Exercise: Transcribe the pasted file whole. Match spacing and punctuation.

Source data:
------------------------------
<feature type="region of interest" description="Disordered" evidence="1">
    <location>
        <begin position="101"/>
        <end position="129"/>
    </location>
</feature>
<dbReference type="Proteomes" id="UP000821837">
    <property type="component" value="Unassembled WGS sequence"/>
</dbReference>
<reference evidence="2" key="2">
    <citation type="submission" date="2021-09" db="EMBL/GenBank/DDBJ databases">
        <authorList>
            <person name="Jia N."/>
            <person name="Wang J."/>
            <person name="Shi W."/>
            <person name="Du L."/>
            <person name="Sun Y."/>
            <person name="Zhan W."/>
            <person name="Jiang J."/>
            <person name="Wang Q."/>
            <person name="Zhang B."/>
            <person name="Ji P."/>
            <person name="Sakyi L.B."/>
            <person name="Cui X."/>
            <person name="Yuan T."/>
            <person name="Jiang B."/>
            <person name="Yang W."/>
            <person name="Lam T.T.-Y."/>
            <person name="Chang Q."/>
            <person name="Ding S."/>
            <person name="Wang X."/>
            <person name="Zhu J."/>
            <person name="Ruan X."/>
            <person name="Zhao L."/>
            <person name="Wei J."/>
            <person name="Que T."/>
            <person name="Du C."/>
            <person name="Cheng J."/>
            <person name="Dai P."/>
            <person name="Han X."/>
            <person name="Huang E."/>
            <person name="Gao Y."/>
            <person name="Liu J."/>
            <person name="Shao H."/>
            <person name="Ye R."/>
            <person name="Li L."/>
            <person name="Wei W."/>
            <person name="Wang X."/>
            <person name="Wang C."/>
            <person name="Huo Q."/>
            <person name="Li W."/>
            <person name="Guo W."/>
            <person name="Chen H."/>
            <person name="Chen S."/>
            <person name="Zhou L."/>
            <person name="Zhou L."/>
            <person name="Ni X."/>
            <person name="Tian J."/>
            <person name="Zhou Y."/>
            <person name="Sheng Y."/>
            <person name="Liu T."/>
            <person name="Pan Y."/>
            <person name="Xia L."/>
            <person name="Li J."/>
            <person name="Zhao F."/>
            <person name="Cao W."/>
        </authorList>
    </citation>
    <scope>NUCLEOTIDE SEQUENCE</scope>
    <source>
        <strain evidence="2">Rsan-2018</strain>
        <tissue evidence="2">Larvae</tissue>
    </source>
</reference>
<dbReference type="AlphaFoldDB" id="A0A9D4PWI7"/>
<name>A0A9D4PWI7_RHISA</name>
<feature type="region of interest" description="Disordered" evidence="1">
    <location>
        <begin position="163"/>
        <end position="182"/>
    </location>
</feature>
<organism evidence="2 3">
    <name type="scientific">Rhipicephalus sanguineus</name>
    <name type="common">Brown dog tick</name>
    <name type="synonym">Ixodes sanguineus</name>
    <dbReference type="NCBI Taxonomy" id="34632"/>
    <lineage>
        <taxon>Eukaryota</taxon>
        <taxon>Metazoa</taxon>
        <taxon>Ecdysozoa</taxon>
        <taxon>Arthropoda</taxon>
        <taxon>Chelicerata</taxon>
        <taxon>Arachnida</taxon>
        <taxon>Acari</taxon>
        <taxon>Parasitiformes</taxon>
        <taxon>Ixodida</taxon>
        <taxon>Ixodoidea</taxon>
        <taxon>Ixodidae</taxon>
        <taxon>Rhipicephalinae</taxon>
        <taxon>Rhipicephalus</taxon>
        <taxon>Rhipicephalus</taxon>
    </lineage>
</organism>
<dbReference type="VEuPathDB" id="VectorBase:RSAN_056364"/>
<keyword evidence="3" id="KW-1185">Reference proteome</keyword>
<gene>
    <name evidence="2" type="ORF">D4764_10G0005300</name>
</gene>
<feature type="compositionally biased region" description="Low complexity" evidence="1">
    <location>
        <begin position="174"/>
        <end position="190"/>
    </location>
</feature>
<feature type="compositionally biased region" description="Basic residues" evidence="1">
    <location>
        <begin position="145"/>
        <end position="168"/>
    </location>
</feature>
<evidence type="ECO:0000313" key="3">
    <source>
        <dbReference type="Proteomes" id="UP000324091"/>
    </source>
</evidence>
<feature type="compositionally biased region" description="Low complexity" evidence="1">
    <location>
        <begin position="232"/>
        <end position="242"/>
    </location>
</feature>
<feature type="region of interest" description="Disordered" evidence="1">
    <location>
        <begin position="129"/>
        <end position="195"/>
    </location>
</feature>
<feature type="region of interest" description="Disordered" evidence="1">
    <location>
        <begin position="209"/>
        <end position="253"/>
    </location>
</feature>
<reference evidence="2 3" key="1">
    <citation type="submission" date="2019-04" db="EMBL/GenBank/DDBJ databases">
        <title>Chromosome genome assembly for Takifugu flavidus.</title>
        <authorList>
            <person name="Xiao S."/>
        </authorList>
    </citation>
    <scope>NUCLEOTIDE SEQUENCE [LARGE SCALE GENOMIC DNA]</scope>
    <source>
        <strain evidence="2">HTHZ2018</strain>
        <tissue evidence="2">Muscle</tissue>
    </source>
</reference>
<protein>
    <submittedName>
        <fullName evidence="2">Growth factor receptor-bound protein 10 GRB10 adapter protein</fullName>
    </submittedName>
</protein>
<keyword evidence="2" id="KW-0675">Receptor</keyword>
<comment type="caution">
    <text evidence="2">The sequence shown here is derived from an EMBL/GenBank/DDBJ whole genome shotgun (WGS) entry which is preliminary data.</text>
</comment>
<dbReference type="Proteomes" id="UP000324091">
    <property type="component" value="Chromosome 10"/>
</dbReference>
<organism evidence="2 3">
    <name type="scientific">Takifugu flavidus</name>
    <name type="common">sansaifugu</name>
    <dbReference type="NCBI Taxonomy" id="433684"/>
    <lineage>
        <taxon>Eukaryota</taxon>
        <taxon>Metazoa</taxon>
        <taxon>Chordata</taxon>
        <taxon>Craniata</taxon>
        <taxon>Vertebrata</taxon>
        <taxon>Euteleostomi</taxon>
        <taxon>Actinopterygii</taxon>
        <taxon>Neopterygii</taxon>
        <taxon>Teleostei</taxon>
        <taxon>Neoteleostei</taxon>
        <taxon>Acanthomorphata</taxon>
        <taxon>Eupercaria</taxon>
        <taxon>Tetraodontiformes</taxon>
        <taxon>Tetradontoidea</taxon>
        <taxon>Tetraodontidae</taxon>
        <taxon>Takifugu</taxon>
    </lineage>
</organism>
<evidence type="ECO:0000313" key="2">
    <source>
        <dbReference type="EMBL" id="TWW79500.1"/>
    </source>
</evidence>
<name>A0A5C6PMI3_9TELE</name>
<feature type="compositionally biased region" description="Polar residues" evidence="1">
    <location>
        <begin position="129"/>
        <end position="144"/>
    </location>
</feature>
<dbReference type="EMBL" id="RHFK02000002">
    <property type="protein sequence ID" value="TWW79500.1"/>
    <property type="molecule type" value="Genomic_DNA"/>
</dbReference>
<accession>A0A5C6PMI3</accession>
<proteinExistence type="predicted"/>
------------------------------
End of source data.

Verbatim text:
<feature type="region of interest" description="Disordered" evidence="1">
    <location>
        <begin position="101"/>
        <end position="129"/>
    </location>
</feature>
<dbReference type="Proteomes" id="UP000821837">
    <property type="component" value="Unassembled WGS sequence"/>
</dbReference>
<reference evidence="2" key="2">
    <citation type="submission" date="2021-09" db="EMBL/GenBank/DDBJ databases">
        <authorList>
            <person name="Jia N."/>
            <person name="Wang J."/>
            <person name="Shi W."/>
            <person name="Du L."/>
            <person name="Sun Y."/>
            <person name="Zhan W."/>
            <person name="Jiang J."/>
            <person name="Wang Q."/>
            <person name="Zhang B."/>
            <person name="Ji P."/>
            <person name="Sakyi L.B."/>
            <person name="Cui X."/>
            <person name="Yuan T."/>
            <person name="Jiang B."/>
            <person name="Yang W."/>
            <person name="Lam T.T.-Y."/>
            <person name="Chang Q."/>
            <person name="Ding S."/>
            <person name="Wang X."/>
            <person name="Zhu J."/>
            <person name="Ruan X."/>
            <person name="Zhao L."/>
            <person name="Wei J."/>
            <person name="Que T."/>
            <person name="Du C."/>
            <person name="Cheng J."/>
            <person name="Dai P."/>
            <person name="Han X."/>
            <person name="Huang E."/>
            <person name="Gao Y."/>
            <person name="Liu J."/>
            <person name="Shao H."/>
            <person name="Ye R."/>
            <person name="Li L."/>
            <person name="Wei W."/>
            <person name="Wang X."/>
            <person name="Wang C."/>
            <person name="Huo Q."/>
            <person name="Li W."/>
            <person name="Guo W."/>
            <person name="Chen H."/>
            <person name="Chen S."/>
            <person name="Zhou L."/>
            <person name="Zhou L."/>
            <person name="Ni X."/>
            <person name="Tian J."/>
            <person name="Zhou Y."/>
            <person name="Sheng Y."/>
            <person name="Liu T."/>
            <person name="Pan Y."/>
            <person name="Xia L."/>
            <person name="Li J."/>
            <person name="Zhao F."/>
            <person name="Cao W."/>
        </authorList>
    </citation>
    <scope>NUCLEOTIDE SEQUENCE</scope>
    <source>
        <strain evidence="2">Rsan-2018</strain>
        <tissue evidence="2">Larvae</tissue>
    </source>
</reference>
<dbReference type="AlphaFoldDB" id="A0A9D4PWI7"/>
<name>A0A9D4PWI7_RHISA</name>
<feature type="region of interest" description="Disordered" evidence="1">
    <location>
        <begin position="163"/>
        <end position="182"/>
    </location>
</feature>
<organism evidence="2 3">
    <name type="scientific">Rhipicephalus sanguineus</name>
    <name type="common">Brown dog tick</name>
    <name type="synonym">Ixodes sanguineus</name>
    <dbReference type="NCBI Taxonomy" id="34632"/>
    <lineage>
        <taxon>Eukaryota</taxon>
        <taxon>Metazoa</taxon>
        <taxon>Ecdysozoa</taxon>
        <taxon>Arthropoda</taxon>
        <taxon>Chelicerata</taxon>
        <taxon>Arachnida</taxon>
        <taxon>Acari</taxon>
        <taxon>Parasitiformes</taxon>
        <taxon>Ixodida</taxon>
        <taxon>Ixodoidea</taxon>
        <taxon>Ixodidae</taxon>
        <taxon>Rhipicephalinae</taxon>
        <taxon>Rhipicephalus</taxon>
        <taxon>Rhipicephalus</taxon>
    </lineage>
</organism>
<dbReference type="VEuPathDB" id="VectorBase:RSAN_056364"/>
<keyword evidence="3" id="KW-1185">Reference proteome</keyword>
<gene>
    <name evidence="2" type="ORF">D4764_10G0005300</name>
</gene>
<feature type="compositionally biased region" description="Low complexity" evidence="1">
    <location>
        <begin position="174"/>
        <end position="190"/>
    </location>
</feature>
<feature type="compositionally biased region" description="Basic residues" evidence="1">
    <location>
        <begin position="145"/>
        <end position="168"/>
    </location>
</feature>
<evidence type="ECO:0000313" key="3">
    <source>
        <dbReference type="Proteomes" id="UP000324091"/>
    </source>
</evidence>
<feature type="compositionally biased region" description="Low complexity" evidence="1">
    <location>
        <begin position="232"/>
        <end position="242"/>
    </location>
</feature>
<feature type="region of interest" description="Disordered" evidence="1">
    <location>
        <begin position="129"/>
        <end position="195"/>
    </location>
</feature>
<feature type="region of interest" description="Disordered" evidence="1">
    <location>
        <begin position="209"/>
        <end position="253"/>
    </location>
</feature>
<reference evidence="2 3" key="1">
    <citation type="submission" date="2019-04" db="EMBL/GenBank/DDBJ databases">
        <title>Chromosome genome assembly for Takifugu flavidus.</title>
        <authorList>
            <person name="Xiao S."/>
        </authorList>
    </citation>
    <scope>NUCLEOTIDE SEQUENCE [LARGE SCALE GENOMIC DNA]</scope>
    <source>
        <strain evidence="2">HTHZ2018</strain>
        <tissue evidence="2">Muscle</tissue>
    </source>
</reference>
<protein>
    <submittedName>
        <fullName evidence="2">Growth factor receptor-bound protein 10 GRB10 adapter protein</fullName>
    </submittedName>
</protein>
<keyword evidence="2" id="KW-0675">Receptor</keyword>
<comment type="caution">
    <text evidence="2">The sequence shown here is derived from an EMBL/GenBank/DDBJ whole genome shotgun (WGS) entry which is preliminary data.</text>
</comment>
<dbReference type="Proteomes" id="UP000324091">
    <property type="component" value="Chromosome 10"/>
</dbReference>
<organism evidence="2 3">
    <name type="scientific">Takifugu flavidus</name>
    <name type="common">sansaifugu</name>
    <dbReference type="NCBI Taxonomy" id="433684"/>
    <lineage>
        <taxon>Eukaryota</taxon>
        <taxon>Metazoa</taxon>
        <taxon>Chordata</taxon>
        <taxon>Craniata</taxon>
        <taxon>Vertebrata</taxon>
        <taxon>Euteleostomi</taxon>
        <taxon>Actinopterygii</taxon>
        <taxon>Neopterygii</taxon>
        <taxon>Teleostei</taxon>
        <taxon>Neoteleostei</taxon>
        <taxon>Acanthomorphata</taxon>
        <taxon>Eupercaria</taxon>
        <taxon>Tetraodontiformes</taxon>
        <taxon>Tetradontoidea</taxon>
        <taxon>Tetraodontidae</taxon>
        <taxon>Takifugu</taxon>
    </lineage>
</organism>
<evidence type="ECO:0000313" key="2">
    <source>
        <dbReference type="EMBL" id="TWW79500.1"/>
    </source>
</evidence>
<name>A0A5C6PMI3_9TELE</name>
<feature type="compositionally biased region" description="Polar residues" evidence="1">
    <location>
        <begin position="129"/>
        <end position="144"/>
    </location>
</feature>
<dbReference type="EMBL" id="RHFK02000002">
    <property type="protein sequence ID" value="TWW79500.1"/>
    <property type="molecule type" value="Genomic_DNA"/>
</dbReference>
<accession>A0A5C6PMI3</accession>
<proteinExistence type="predicted"/>